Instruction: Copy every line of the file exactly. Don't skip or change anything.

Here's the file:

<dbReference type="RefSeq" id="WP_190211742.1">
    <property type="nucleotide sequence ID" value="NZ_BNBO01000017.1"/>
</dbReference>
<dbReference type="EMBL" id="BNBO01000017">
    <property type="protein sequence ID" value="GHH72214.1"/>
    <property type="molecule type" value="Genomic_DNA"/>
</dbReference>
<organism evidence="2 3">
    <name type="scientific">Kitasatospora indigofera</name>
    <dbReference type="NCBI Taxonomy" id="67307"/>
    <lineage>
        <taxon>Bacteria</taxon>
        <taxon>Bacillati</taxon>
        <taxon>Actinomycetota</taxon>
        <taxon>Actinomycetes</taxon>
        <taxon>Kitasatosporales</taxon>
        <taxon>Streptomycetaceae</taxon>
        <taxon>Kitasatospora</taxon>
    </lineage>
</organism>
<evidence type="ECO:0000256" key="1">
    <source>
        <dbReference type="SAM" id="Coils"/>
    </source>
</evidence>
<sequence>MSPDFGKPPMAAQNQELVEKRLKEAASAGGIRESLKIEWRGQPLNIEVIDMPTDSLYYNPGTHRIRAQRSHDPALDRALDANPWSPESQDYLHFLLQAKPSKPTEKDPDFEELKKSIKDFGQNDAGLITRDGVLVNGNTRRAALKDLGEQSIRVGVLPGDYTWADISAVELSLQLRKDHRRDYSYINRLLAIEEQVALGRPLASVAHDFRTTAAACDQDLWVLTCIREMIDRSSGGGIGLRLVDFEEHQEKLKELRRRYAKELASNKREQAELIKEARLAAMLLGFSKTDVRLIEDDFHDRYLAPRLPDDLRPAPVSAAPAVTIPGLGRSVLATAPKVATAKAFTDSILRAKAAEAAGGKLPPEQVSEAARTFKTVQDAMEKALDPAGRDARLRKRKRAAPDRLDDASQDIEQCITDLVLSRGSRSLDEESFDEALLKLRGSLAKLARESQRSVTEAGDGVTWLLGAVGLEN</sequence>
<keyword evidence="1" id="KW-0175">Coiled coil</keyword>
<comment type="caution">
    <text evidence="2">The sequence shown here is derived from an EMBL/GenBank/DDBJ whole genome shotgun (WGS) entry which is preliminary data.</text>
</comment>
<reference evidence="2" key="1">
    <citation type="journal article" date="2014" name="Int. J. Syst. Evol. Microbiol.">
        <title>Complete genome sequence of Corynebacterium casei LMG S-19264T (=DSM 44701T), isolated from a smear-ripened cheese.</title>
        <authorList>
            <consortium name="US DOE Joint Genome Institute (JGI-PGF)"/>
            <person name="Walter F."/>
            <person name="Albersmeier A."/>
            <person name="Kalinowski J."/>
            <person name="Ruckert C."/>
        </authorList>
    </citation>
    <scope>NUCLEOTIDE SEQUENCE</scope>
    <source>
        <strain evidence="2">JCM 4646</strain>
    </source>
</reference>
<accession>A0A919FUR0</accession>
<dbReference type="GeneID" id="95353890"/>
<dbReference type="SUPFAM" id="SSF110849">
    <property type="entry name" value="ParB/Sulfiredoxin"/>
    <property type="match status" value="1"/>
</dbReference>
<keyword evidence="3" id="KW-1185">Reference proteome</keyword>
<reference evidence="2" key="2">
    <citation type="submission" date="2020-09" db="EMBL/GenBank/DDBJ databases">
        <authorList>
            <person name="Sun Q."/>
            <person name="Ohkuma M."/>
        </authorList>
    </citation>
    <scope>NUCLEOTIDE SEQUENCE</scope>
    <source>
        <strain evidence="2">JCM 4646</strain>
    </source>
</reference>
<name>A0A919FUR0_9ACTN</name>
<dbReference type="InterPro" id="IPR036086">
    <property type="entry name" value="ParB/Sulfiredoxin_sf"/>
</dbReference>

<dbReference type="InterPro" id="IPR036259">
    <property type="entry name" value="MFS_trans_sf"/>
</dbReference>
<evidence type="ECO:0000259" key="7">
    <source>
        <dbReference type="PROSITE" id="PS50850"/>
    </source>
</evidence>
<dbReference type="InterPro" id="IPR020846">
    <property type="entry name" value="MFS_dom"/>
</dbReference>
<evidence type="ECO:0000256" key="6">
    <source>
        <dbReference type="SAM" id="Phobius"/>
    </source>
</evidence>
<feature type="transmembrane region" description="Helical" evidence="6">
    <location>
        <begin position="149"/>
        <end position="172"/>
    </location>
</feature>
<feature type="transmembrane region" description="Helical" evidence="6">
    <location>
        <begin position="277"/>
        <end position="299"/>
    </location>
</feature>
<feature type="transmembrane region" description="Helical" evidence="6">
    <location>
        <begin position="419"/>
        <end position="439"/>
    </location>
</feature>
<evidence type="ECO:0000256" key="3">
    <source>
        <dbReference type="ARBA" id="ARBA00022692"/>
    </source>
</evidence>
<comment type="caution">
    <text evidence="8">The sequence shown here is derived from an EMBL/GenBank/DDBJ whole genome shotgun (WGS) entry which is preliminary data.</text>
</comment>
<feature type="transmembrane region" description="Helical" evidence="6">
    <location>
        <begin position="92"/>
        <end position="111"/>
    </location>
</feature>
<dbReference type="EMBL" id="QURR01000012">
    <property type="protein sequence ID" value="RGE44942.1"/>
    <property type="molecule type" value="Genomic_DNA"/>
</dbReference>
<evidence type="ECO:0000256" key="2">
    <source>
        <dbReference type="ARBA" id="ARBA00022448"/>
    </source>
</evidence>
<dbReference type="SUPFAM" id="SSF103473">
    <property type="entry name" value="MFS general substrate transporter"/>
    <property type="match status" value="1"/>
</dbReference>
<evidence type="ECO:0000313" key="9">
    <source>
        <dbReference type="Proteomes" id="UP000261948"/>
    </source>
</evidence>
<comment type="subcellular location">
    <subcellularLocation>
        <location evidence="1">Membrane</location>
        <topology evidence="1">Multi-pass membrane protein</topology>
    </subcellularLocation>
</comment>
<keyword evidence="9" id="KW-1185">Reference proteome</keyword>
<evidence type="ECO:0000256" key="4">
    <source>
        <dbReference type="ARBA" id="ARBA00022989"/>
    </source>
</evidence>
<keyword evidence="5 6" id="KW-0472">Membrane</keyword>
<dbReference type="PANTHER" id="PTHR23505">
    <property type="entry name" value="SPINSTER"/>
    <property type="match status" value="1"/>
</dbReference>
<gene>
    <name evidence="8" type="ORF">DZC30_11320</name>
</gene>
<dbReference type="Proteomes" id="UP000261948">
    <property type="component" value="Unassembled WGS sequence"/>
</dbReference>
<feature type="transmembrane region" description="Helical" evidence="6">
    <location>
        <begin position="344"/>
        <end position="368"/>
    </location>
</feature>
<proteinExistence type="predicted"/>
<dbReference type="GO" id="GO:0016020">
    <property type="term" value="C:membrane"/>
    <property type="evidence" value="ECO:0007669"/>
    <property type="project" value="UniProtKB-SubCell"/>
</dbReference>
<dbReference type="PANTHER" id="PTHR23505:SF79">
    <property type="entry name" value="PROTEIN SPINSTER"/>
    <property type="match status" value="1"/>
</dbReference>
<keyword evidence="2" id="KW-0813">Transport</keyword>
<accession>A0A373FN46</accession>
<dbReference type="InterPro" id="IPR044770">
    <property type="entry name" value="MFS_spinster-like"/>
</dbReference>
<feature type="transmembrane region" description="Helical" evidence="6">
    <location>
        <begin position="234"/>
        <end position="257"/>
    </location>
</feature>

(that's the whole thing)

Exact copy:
<dbReference type="RefSeq" id="WP_190211742.1">
    <property type="nucleotide sequence ID" value="NZ_BNBO01000017.1"/>
</dbReference>
<dbReference type="EMBL" id="BNBO01000017">
    <property type="protein sequence ID" value="GHH72214.1"/>
    <property type="molecule type" value="Genomic_DNA"/>
</dbReference>
<organism evidence="2 3">
    <name type="scientific">Kitasatospora indigofera</name>
    <dbReference type="NCBI Taxonomy" id="67307"/>
    <lineage>
        <taxon>Bacteria</taxon>
        <taxon>Bacillati</taxon>
        <taxon>Actinomycetota</taxon>
        <taxon>Actinomycetes</taxon>
        <taxon>Kitasatosporales</taxon>
        <taxon>Streptomycetaceae</taxon>
        <taxon>Kitasatospora</taxon>
    </lineage>
</organism>
<evidence type="ECO:0000256" key="1">
    <source>
        <dbReference type="SAM" id="Coils"/>
    </source>
</evidence>
<sequence>MSPDFGKPPMAAQNQELVEKRLKEAASAGGIRESLKIEWRGQPLNIEVIDMPTDSLYYNPGTHRIRAQRSHDPALDRALDANPWSPESQDYLHFLLQAKPSKPTEKDPDFEELKKSIKDFGQNDAGLITRDGVLVNGNTRRAALKDLGEQSIRVGVLPGDYTWADISAVELSLQLRKDHRRDYSYINRLLAIEEQVALGRPLASVAHDFRTTAAACDQDLWVLTCIREMIDRSSGGGIGLRLVDFEEHQEKLKELRRRYAKELASNKREQAELIKEARLAAMLLGFSKTDVRLIEDDFHDRYLAPRLPDDLRPAPVSAAPAVTIPGLGRSVLATAPKVATAKAFTDSILRAKAAEAAGGKLPPEQVSEAARTFKTVQDAMEKALDPAGRDARLRKRKRAAPDRLDDASQDIEQCITDLVLSRGSRSLDEESFDEALLKLRGSLAKLARESQRSVTEAGDGVTWLLGAVGLEN</sequence>
<keyword evidence="1" id="KW-0175">Coiled coil</keyword>
<comment type="caution">
    <text evidence="2">The sequence shown here is derived from an EMBL/GenBank/DDBJ whole genome shotgun (WGS) entry which is preliminary data.</text>
</comment>
<reference evidence="2" key="1">
    <citation type="journal article" date="2014" name="Int. J. Syst. Evol. Microbiol.">
        <title>Complete genome sequence of Corynebacterium casei LMG S-19264T (=DSM 44701T), isolated from a smear-ripened cheese.</title>
        <authorList>
            <consortium name="US DOE Joint Genome Institute (JGI-PGF)"/>
            <person name="Walter F."/>
            <person name="Albersmeier A."/>
            <person name="Kalinowski J."/>
            <person name="Ruckert C."/>
        </authorList>
    </citation>
    <scope>NUCLEOTIDE SEQUENCE</scope>
    <source>
        <strain evidence="2">JCM 4646</strain>
    </source>
</reference>
<accession>A0A919FUR0</accession>
<dbReference type="GeneID" id="95353890"/>
<dbReference type="SUPFAM" id="SSF110849">
    <property type="entry name" value="ParB/Sulfiredoxin"/>
    <property type="match status" value="1"/>
</dbReference>
<keyword evidence="3" id="KW-1185">Reference proteome</keyword>
<reference evidence="2" key="2">
    <citation type="submission" date="2020-09" db="EMBL/GenBank/DDBJ databases">
        <authorList>
            <person name="Sun Q."/>
            <person name="Ohkuma M."/>
        </authorList>
    </citation>
    <scope>NUCLEOTIDE SEQUENCE</scope>
    <source>
        <strain evidence="2">JCM 4646</strain>
    </source>
</reference>
<name>A0A919FUR0_9ACTN</name>
<dbReference type="InterPro" id="IPR036086">
    <property type="entry name" value="ParB/Sulfiredoxin_sf"/>
</dbReference>

<dbReference type="InterPro" id="IPR036259">
    <property type="entry name" value="MFS_trans_sf"/>
</dbReference>
<evidence type="ECO:0000259" key="7">
    <source>
        <dbReference type="PROSITE" id="PS50850"/>
    </source>
</evidence>
<dbReference type="InterPro" id="IPR020846">
    <property type="entry name" value="MFS_dom"/>
</dbReference>
<evidence type="ECO:0000256" key="6">
    <source>
        <dbReference type="SAM" id="Phobius"/>
    </source>
</evidence>
<feature type="transmembrane region" description="Helical" evidence="6">
    <location>
        <begin position="149"/>
        <end position="172"/>
    </location>
</feature>
<feature type="transmembrane region" description="Helical" evidence="6">
    <location>
        <begin position="277"/>
        <end position="299"/>
    </location>
</feature>
<feature type="transmembrane region" description="Helical" evidence="6">
    <location>
        <begin position="419"/>
        <end position="439"/>
    </location>
</feature>
<evidence type="ECO:0000256" key="3">
    <source>
        <dbReference type="ARBA" id="ARBA00022692"/>
    </source>
</evidence>
<comment type="caution">
    <text evidence="8">The sequence shown here is derived from an EMBL/GenBank/DDBJ whole genome shotgun (WGS) entry which is preliminary data.</text>
</comment>
<feature type="transmembrane region" description="Helical" evidence="6">
    <location>
        <begin position="92"/>
        <end position="111"/>
    </location>
</feature>
<dbReference type="EMBL" id="QURR01000012">
    <property type="protein sequence ID" value="RGE44942.1"/>
    <property type="molecule type" value="Genomic_DNA"/>
</dbReference>
<evidence type="ECO:0000256" key="2">
    <source>
        <dbReference type="ARBA" id="ARBA00022448"/>
    </source>
</evidence>
<dbReference type="SUPFAM" id="SSF103473">
    <property type="entry name" value="MFS general substrate transporter"/>
    <property type="match status" value="1"/>
</dbReference>
<evidence type="ECO:0000313" key="9">
    <source>
        <dbReference type="Proteomes" id="UP000261948"/>
    </source>
</evidence>
<comment type="subcellular location">
    <subcellularLocation>
        <location evidence="1">Membrane</location>
        <topology evidence="1">Multi-pass membrane protein</topology>
    </subcellularLocation>
</comment>
<keyword evidence="9" id="KW-1185">Reference proteome</keyword>
<evidence type="ECO:0000256" key="4">
    <source>
        <dbReference type="ARBA" id="ARBA00022989"/>
    </source>
</evidence>
<keyword evidence="5 6" id="KW-0472">Membrane</keyword>
<dbReference type="PANTHER" id="PTHR23505">
    <property type="entry name" value="SPINSTER"/>
    <property type="match status" value="1"/>
</dbReference>
<gene>
    <name evidence="8" type="ORF">DZC30_11320</name>
</gene>
<dbReference type="Proteomes" id="UP000261948">
    <property type="component" value="Unassembled WGS sequence"/>
</dbReference>
<feature type="transmembrane region" description="Helical" evidence="6">
    <location>
        <begin position="344"/>
        <end position="368"/>
    </location>
</feature>
<proteinExistence type="predicted"/>
<dbReference type="GO" id="GO:0016020">
    <property type="term" value="C:membrane"/>
    <property type="evidence" value="ECO:0007669"/>
    <property type="project" value="UniProtKB-SubCell"/>
</dbReference>
<dbReference type="PANTHER" id="PTHR23505:SF79">
    <property type="entry name" value="PROTEIN SPINSTER"/>
    <property type="match status" value="1"/>
</dbReference>
<keyword evidence="2" id="KW-0813">Transport</keyword>
<accession>A0A373FN46</accession>
<dbReference type="InterPro" id="IPR044770">
    <property type="entry name" value="MFS_spinster-like"/>
</dbReference>
<feature type="transmembrane region" description="Helical" evidence="6">
    <location>
        <begin position="234"/>
        <end position="257"/>
    </location>
</feature>